ReadWriteWeb has put in-house data centers on their Deathwatch, but over on the near northwest side of Atlanta there's a very quiet boom taking place.
What were called "telecom hotels" in the 1990s are now pushed as "cloud computing centers." These are buildings run by third parties that contain thousands of PCs from a variety of Internet service providers, private cloud owners, and even (in some cases) public cloud owners. These public data centers are going to boom, JoeMcKendrick writes at Forbes, because enterprises are starting to replace their in-house data centers with private clouds.
McKendrick's source for this is a Navint Partners whitepaper titled "Trends in Cloud Adoption." It shows CIOs very happy (ecstatic even) on the return they are getting on their private cloud investments, with most seeing real impacts on how their businesses run.
Security is their chief concern, which is one big reason I think third-party centers are going to grow. Third-party centers can afford first-class security and can contract for first-class data security services as well, spreading this cost across the customer base. This can be part of the standard offer, or it can be an up-sell.
In terms of investment, the only play is CoreSite (COR), listed here under the somewhat-misleading name Coresite Realty Corp. This is not a real estate company. It's a technology outfit.
The company is barely profitable, but its top line is growing quite quickly, increasing by a factor of 10 since 2008. Despite its weak bottom line, the company's stock is up 53% this year and has nearly doubled in value over the last year, currently sitting at $27.27. Oh, and did I mention the 18-cent/share dividend, a yield of 2.64%? On a stock that's doubled in value over a single year?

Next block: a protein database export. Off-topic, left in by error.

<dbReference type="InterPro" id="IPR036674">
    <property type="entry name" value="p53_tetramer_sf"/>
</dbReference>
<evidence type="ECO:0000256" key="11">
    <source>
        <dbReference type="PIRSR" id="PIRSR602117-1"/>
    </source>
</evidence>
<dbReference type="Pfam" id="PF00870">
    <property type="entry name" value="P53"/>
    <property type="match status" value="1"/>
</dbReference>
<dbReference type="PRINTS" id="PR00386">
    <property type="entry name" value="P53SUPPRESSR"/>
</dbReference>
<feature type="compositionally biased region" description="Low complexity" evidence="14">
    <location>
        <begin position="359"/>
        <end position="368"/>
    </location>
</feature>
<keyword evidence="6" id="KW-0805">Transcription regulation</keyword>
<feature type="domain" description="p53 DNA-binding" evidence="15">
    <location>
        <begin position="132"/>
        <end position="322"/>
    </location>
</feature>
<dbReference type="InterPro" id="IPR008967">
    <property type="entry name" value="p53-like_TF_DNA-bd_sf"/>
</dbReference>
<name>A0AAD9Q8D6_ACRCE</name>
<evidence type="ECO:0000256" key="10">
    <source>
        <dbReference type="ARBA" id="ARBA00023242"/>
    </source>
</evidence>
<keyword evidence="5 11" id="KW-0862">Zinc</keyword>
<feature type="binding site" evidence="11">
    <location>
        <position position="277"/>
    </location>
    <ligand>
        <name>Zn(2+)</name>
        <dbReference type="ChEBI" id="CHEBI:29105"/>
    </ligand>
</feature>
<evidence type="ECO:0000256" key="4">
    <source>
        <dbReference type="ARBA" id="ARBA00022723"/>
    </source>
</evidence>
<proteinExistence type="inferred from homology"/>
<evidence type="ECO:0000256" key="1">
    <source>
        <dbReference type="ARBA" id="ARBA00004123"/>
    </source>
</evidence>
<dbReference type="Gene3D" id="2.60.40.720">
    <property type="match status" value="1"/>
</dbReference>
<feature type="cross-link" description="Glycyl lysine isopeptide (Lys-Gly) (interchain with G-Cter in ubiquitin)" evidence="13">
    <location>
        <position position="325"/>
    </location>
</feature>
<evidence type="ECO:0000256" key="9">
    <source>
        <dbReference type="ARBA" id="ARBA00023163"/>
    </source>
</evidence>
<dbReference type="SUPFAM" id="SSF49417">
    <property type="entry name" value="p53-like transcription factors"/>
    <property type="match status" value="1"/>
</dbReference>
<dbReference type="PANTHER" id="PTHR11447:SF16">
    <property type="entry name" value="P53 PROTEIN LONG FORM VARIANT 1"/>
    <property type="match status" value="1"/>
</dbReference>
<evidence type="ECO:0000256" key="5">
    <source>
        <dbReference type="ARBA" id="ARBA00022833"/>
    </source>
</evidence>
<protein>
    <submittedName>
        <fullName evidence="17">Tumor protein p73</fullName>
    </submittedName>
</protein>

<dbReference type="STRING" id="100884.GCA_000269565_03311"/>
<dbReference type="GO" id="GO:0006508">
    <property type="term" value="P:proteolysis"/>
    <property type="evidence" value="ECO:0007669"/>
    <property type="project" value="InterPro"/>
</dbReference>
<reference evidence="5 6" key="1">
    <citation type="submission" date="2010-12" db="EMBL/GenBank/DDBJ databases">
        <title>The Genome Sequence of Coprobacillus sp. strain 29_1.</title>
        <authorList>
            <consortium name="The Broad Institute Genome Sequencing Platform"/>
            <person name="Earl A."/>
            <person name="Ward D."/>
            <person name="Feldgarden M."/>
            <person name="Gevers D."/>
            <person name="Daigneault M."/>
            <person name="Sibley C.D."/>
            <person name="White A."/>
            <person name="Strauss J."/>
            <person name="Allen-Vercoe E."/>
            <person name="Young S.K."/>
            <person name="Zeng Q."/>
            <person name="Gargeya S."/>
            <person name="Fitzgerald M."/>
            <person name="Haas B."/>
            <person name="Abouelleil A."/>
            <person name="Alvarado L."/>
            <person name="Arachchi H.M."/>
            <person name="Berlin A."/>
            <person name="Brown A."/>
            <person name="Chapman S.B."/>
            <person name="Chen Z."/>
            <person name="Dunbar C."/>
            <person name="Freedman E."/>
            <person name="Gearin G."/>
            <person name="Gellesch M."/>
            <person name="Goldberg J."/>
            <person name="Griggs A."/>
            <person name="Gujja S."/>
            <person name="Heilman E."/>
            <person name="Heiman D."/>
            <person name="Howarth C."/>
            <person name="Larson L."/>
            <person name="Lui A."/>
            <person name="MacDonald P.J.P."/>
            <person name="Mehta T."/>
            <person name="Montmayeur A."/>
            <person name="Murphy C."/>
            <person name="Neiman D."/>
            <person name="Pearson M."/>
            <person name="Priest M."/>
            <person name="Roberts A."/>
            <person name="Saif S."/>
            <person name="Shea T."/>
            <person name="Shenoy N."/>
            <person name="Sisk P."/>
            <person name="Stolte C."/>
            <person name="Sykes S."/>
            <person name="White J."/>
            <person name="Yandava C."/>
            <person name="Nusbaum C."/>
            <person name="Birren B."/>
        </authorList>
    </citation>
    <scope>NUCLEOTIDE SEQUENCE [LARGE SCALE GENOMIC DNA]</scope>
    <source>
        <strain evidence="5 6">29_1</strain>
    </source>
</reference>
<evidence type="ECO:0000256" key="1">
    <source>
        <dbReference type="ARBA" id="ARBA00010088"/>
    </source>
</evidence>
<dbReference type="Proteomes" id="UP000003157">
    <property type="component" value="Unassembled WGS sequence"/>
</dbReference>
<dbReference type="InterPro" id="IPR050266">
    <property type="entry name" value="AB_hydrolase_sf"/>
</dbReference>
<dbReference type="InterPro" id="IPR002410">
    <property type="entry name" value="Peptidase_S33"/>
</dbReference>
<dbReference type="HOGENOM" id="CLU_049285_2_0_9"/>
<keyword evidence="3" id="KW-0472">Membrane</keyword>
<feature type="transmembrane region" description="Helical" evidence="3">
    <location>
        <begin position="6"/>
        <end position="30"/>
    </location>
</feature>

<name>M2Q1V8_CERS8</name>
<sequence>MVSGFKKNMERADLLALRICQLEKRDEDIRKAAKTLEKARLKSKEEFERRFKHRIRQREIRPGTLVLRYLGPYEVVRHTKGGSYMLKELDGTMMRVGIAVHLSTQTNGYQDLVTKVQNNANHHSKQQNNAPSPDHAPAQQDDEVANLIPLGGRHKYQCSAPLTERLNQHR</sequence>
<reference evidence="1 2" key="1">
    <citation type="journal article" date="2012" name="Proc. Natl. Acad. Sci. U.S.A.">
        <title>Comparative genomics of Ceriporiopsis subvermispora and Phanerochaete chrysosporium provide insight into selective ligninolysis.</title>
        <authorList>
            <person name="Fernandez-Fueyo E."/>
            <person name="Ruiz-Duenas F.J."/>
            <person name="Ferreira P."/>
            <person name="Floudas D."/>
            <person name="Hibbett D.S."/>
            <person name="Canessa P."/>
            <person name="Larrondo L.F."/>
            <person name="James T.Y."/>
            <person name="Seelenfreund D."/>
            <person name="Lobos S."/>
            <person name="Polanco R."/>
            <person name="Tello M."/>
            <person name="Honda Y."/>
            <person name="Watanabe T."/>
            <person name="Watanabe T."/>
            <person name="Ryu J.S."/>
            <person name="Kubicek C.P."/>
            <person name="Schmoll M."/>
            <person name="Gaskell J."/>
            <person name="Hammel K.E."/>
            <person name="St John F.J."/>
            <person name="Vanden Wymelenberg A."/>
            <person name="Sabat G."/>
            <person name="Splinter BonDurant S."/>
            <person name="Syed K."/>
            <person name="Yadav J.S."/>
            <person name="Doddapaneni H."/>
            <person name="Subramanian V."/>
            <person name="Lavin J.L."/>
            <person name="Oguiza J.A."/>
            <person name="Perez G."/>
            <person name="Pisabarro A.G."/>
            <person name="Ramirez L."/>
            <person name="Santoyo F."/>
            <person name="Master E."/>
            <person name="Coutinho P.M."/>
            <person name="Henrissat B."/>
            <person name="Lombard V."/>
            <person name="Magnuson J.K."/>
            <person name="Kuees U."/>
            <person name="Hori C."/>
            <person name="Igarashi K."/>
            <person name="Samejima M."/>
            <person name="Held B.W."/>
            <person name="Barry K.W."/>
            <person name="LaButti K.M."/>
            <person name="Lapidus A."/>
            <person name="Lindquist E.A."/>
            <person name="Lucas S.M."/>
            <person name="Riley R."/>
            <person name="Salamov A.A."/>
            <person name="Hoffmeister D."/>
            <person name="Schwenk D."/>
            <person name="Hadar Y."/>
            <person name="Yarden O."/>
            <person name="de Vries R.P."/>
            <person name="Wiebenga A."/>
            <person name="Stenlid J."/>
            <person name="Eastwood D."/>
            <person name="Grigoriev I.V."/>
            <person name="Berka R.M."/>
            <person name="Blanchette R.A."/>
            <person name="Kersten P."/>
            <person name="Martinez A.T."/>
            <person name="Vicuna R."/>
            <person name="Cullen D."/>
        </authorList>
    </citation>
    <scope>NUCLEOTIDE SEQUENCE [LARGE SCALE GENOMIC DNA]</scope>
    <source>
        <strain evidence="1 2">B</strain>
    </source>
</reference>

Over at ZDNet, Dennis Howlett offers an interesting case study on what's happening. He says Sears Holdings (SHLD) is moving off IBM and Oracle hardware, building its own "open source" system based on cloud technologies. In other words, it's building a private cloud. It has to host that cloud somewhere, doesn't it? And it makes economic sense to make that a number of different somewheres, most likely private data centers like those operated by COR.
My guess is that private equity has a lot of other, better investments in this area squirreled away, companies like Qualitytech.com and Telx Group, which walked away from an IPO last year in favor of a private equity deal. Enterprise customers may in fact prefer that these companies stay private for as long as possible, because publicity is anathema to those worried about security. If you drove by the Qualitytech.com site in Atlanta, for instance, you'd think you were on the wrong side of town -- the county jail is right down the street. But there's money being made inside those gates.
As the private cloud expands, look for some of these guys to go public. And watch COR closely. If Navint's prediction of a private cloud explosion proves accurate, there will be money to be made.